Trade union action has delivered binding labour safeguards in multilateral development bank projects, the global trade union confederation ITUC has said. Its new manual now shows how unions can use these safeguards to fight for labour rights, including stringent occupational health and safety stipulations.
The World Bank and regional multilateral development banks provide billions in loans every year to fund projects and private companies in developing countries. ITUC notes that thanks to years of dedicated trade union mobilisation, most loans from multilateral development banks now have safeguards requiring safe, decent working conditions and respect for International Labour Organisation’s (ILO) core labour standards.
“Attacks on human and trade union rights are mounting around the world, and workers face an uphill battle in organising for decent work. The labour safeguards of the multilateral development banks are leverage in these fights. Trade unions have demanded and won such protections. Now it is time to use the labour safeguards to build power and hold the development banks to account when workers’ rights are violated,” said Sharan Burrow, ITUC general secretary, and past ACTU President. The manual provides information on how the banks operate, the contents of the labour safeguards, tracking proposed and ongoing loan projects, engaging with the banks and how to raise complaints when workers’ rights are violated. A quick guide provides the essential information to take action, followed by thorough information on successful use of the safeguards.
Read more: ITUC news release and guide, Labour standards at the multilateral development banks [pdf]. Source: Risks 933
Pakistan: More deaths as mine safety crisis continues
There have been an increasing number of dangerous incidents and deaths in Pakistan’s coal mines, exposing the near non-existence of safety measures and continued negligence from the employers and the government, IndustriALL has warned. The global mining, manufacturing and chemicals unions’ federation was speaking out after a coal miner was killed as a trolley filled with coal hit him in the Duki area of the Baluchistan province on 27 January.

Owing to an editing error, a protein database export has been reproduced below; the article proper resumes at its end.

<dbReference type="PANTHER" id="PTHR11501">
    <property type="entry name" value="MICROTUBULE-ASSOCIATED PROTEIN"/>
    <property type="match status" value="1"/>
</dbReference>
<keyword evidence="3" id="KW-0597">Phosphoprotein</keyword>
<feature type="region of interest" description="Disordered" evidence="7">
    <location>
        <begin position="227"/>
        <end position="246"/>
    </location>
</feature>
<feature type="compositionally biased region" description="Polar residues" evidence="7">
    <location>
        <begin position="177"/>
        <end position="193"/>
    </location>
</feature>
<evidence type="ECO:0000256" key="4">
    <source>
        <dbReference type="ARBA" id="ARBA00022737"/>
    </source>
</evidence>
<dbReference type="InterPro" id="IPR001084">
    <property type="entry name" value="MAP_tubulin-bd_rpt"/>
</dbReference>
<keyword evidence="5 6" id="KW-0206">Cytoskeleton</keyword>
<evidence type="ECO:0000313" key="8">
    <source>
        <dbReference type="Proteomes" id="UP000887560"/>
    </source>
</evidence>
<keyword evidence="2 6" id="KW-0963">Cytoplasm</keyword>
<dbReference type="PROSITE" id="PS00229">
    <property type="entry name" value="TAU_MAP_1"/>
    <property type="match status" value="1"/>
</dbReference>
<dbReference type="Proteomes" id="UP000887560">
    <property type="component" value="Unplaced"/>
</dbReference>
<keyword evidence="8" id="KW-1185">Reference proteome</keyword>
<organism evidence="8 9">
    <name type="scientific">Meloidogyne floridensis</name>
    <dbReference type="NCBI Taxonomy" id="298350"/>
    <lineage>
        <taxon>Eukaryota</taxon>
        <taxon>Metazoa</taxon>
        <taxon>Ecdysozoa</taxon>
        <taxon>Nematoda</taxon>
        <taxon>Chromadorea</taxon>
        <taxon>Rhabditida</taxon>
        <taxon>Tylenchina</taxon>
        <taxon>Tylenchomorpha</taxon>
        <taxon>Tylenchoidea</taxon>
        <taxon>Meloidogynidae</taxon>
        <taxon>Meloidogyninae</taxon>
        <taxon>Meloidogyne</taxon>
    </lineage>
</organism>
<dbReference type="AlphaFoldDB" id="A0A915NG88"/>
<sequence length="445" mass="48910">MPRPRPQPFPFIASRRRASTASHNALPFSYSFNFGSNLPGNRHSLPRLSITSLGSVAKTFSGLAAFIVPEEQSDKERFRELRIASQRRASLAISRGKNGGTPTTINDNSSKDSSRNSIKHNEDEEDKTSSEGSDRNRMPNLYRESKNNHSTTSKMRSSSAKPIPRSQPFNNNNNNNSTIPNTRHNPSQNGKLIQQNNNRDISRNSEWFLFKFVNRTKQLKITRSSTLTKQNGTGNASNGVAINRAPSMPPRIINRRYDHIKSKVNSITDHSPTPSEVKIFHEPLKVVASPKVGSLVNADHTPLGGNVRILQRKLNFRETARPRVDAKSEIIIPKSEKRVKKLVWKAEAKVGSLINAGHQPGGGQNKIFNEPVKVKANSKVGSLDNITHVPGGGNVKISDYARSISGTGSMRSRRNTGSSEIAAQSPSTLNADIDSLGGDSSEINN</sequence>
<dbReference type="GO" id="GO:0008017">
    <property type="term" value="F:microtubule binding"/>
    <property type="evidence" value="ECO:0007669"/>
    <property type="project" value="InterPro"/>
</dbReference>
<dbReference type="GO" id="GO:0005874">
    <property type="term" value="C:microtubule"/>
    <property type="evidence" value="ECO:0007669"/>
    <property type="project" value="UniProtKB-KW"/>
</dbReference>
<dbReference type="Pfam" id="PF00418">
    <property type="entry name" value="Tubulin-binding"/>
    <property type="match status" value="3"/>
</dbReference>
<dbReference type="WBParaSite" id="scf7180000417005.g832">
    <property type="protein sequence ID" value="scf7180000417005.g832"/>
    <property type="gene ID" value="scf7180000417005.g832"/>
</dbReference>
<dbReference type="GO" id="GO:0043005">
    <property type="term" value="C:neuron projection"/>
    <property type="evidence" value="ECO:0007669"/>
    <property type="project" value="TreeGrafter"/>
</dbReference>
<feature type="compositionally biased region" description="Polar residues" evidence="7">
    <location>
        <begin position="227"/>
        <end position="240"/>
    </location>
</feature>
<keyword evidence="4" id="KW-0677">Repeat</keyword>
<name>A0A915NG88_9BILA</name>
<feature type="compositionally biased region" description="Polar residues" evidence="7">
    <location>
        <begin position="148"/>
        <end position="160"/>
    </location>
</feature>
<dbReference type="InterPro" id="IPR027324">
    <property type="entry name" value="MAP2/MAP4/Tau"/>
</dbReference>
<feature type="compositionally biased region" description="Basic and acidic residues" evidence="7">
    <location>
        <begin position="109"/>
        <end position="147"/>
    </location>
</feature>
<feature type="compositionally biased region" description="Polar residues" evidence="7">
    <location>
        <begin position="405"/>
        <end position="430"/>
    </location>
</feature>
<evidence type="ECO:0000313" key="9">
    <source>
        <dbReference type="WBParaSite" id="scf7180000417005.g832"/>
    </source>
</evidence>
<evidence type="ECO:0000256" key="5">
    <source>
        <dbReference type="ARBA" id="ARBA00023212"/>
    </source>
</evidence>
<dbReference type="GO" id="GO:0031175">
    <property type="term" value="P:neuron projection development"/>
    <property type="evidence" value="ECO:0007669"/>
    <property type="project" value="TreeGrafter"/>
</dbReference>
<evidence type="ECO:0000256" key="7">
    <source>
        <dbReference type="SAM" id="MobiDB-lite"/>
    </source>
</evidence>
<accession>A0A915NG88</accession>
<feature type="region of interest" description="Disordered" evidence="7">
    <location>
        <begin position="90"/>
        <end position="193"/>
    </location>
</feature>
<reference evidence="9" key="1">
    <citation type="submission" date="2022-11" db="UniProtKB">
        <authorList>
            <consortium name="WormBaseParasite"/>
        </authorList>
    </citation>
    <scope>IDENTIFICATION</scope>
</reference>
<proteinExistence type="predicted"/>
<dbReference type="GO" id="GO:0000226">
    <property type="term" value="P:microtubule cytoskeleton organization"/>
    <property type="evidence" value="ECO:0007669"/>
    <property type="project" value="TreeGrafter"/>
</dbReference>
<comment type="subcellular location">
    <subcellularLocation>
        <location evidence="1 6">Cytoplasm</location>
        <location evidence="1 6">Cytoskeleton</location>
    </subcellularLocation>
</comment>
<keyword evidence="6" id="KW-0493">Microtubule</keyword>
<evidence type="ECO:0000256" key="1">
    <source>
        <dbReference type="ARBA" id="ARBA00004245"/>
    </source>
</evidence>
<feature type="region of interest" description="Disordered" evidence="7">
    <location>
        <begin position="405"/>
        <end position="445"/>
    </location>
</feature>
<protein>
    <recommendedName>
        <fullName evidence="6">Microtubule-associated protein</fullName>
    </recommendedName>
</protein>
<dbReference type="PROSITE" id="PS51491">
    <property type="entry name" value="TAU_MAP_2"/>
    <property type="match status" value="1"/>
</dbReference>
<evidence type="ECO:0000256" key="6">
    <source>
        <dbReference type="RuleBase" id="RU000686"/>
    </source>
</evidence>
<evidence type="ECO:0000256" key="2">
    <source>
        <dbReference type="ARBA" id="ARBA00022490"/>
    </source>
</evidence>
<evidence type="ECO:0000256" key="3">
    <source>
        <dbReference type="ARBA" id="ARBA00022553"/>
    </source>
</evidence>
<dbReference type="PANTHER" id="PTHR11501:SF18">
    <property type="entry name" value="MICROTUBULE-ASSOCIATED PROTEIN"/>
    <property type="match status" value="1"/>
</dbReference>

In the same area on 23 January, a worker was killed and five others were trapped in the mine after a landslide. On 3 January one miner died, and two were seriously injured at the Margat coalfield and on 12 January, two young miners were killed in separate mine collapses in Tirah and Darra Adamkhel. The IndustriALL dossier also records that on 15 January a coal miner was electrocuted at work and on 21 January two coal miners were killed as poisonous gas filled a mine following an explosion. And on 22 January, another coal miner lost his life due to electrocution.
Glen Mpufane, IndustriALL mining director, commented: “According to published media reports, more than 430 coal mine workers have been killed since 2010, and this may even be an underestimation. IndustriALL is urging the government of Pakistan to ratify and implement ILO convention 176 on safety and health in mines without delay. It is high time Pakistan’s government takes concrete measures to stop the continuing deaths of coal miners.”
Read more: IndustriALL news release. Source: Risks 933